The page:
Golden moment: carrying the flag

Olympics

July 03, 2004|By Olga Connolly | Olga Connolly,SPECIAL TO THE SUN

Guest writer Olga Connolly, then known as Olga Fikotova, won a gold medal in the discus for Czechoslovakia in the 1956 Summer Olympics and, more famously, was involved in an Olympic Village romance with U.S. hammer thrower Harold Connolly. That resulted in a marriage that lasted until 1973. She became a U.S. citizen and lives in California.

In the 1956 Summer Olympics, I represented Czechoslovakia. In four subsequent Olympics, I represented the United States. In this special year, when the ancient Games of Peace return to Athens, I offer my Independence Day story.

A friend asked why would I write it for the United States' birthday?

Because, I said, my intellectual freedom was born when I arrived here.

The world rocked by conflicts, the Cold War at its height, the Czechoslovak team arrived to the 1956 Olympic Games in Melbourne, Australia. We emerged from customs and immediately heard Czech language, greetings and applause. I was one of the last walking along the separation from the crowd.

"You are not allowed to speak with us, are you?" someone asked me.

Indeed, each athlete was warned not to react should the "agents provocateurs" -- Czechoslovak refugees living in Australia -- attempt to talk to us. Looking neither right nor left, ever so little I shook my head and was glad to get out of the terminal and onto the bus.

In my view, the people there waited for us because we brought along some of the homeland for which they were longing. That homeland entrusted me with representing its people, history and culture and perhaps the finest physical education and sports opportunity in Europe.

In the Olympic Village for the first of my five Games, I was struck by the mutual respect among athletes. Athletes intent on the last-minute perfection completed workouts and relished camaraderie on the training fields, offered names and handshakes, took pictures together, even clowned some. Even the athletes from countries where speech was muted by the Soviet umbrella found the courage to break through standard regimentation.

Hungarian friends, just out of the suppressed uprising at home, hearts tormented by decision-making whether to return or seek safety abroad, also found moments of comfort. My father was a political prisoner a few years before and I was thrown out of school for a few weeks as politically untrustworthy offspring of a bourgeois family. My parents grieved the wanton injustices of the political regime. For them, I wanted to win more than for anyone.

Gold and more

In the women's discus throw, a battle developed. Round after round, the lead changed, each distance an Olympic record. After the discus left my hand in the fifth of six attempts, establishing a personal, national and Olympic record, only fatigue was left. But that distance won the day.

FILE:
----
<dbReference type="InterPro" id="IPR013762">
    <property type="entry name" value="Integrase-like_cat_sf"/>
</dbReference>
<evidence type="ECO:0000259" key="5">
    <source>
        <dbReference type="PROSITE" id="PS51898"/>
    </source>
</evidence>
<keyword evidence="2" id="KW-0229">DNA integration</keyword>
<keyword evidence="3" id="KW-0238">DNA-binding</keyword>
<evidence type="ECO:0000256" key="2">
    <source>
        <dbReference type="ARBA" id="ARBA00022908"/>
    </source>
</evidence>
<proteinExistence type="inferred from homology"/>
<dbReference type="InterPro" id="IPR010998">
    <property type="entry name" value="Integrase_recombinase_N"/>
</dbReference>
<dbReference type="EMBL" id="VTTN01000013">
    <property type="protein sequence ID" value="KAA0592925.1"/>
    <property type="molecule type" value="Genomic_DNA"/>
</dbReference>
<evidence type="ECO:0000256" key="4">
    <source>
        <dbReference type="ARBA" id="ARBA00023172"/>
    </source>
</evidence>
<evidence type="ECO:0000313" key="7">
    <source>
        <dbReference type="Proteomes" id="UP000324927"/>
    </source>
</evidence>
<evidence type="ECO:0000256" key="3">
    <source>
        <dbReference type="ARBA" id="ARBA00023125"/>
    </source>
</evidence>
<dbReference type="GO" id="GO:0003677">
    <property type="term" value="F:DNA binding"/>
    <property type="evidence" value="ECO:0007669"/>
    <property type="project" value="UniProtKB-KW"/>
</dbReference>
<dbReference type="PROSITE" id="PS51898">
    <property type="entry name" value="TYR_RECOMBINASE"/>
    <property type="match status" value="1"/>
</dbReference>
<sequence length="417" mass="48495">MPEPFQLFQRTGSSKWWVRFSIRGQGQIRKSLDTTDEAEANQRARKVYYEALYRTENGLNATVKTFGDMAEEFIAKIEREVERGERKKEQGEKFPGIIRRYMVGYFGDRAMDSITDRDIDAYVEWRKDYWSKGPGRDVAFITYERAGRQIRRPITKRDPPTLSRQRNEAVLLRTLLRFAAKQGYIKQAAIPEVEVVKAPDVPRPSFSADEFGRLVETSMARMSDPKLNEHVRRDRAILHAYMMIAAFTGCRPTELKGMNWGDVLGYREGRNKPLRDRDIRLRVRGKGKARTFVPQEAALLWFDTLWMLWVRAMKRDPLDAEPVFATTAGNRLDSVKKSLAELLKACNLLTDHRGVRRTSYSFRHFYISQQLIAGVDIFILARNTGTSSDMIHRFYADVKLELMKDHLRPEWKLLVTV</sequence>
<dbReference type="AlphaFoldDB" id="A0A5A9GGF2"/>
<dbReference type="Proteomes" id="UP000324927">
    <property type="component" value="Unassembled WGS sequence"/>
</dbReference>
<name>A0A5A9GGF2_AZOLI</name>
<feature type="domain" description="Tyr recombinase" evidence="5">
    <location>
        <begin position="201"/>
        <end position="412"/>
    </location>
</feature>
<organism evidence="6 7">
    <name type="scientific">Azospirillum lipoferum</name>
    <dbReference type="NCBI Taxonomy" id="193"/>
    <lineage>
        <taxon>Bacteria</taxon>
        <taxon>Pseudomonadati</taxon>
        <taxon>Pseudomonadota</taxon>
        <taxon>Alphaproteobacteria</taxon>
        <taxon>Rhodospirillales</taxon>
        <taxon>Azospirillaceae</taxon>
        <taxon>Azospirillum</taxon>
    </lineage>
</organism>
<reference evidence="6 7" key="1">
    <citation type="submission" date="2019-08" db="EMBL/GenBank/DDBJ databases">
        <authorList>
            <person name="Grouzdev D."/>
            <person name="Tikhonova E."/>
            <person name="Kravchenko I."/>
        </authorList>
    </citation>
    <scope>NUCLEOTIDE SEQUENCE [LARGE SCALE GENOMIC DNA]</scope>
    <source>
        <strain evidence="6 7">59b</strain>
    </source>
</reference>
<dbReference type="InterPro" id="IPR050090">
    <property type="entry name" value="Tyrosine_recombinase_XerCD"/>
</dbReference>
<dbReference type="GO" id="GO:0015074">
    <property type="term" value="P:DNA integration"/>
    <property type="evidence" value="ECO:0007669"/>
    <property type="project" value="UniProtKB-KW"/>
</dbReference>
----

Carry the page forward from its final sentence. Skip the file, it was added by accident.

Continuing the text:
I heard a wild shout in Czech language from the stands, "She is ours; she won it for us!"

Before my competition, I met the U.S. Olympic champion and world-record holder, Boston teacher Harold Connolly. Handsome, humble, intelligent, witty, a great athlete and serious educator, he was like none I had met before.

Romances flourish in international meetings, sprouting from the joy of recognition of common interests, the majority turning into long-lasting friendships. Such, we thought, would be ours when the Games ended.

I was the only Czechoslovak team member who brought home the gold medal that year, and countless people rejoiced. But in a private meeting, the Czechoslovak Olympic managers rebuked me for dating an "imperialist athlete."

"The American is a schoolteacher in Boston," I said.

"We cannot send you to compete abroad anymore," they said, ending the discussion.

The Olympic bridge across the Cold War chasm endured. The U.S. State Department allowed Harold visits to Czechoslovakia, and the president of Czechoslovakia expressed no objection to us getting married. He expected me to represent Czechoslovakia in the next Olympic Games, and I promised. An estimated 30,000 people came to see our unpublicized wedding.

Cold War tension

About a week after arriving in the United States, reporters at a reception given by the late John Foster Dulles asked me to compare living in Czechoslovakia and the United States. A State Department official tactfully intervened, advising that I not comment until I had experienced life in the United States for at least three years. Then, he said, I could make an informed decision about whether I wanted to become a citizen.

Three years hence, the 1960 Olympics in Rome looming, I drove an American car on American roads, ate American food, spoke American English and enjoyed my American husband and our 14-month-old American son.

Baltimore Sun Articles
|
|
|
Please note the green-lined linked article text has been applied commercially without any involvement from our newsroom editors, reporters or any other editorial staff.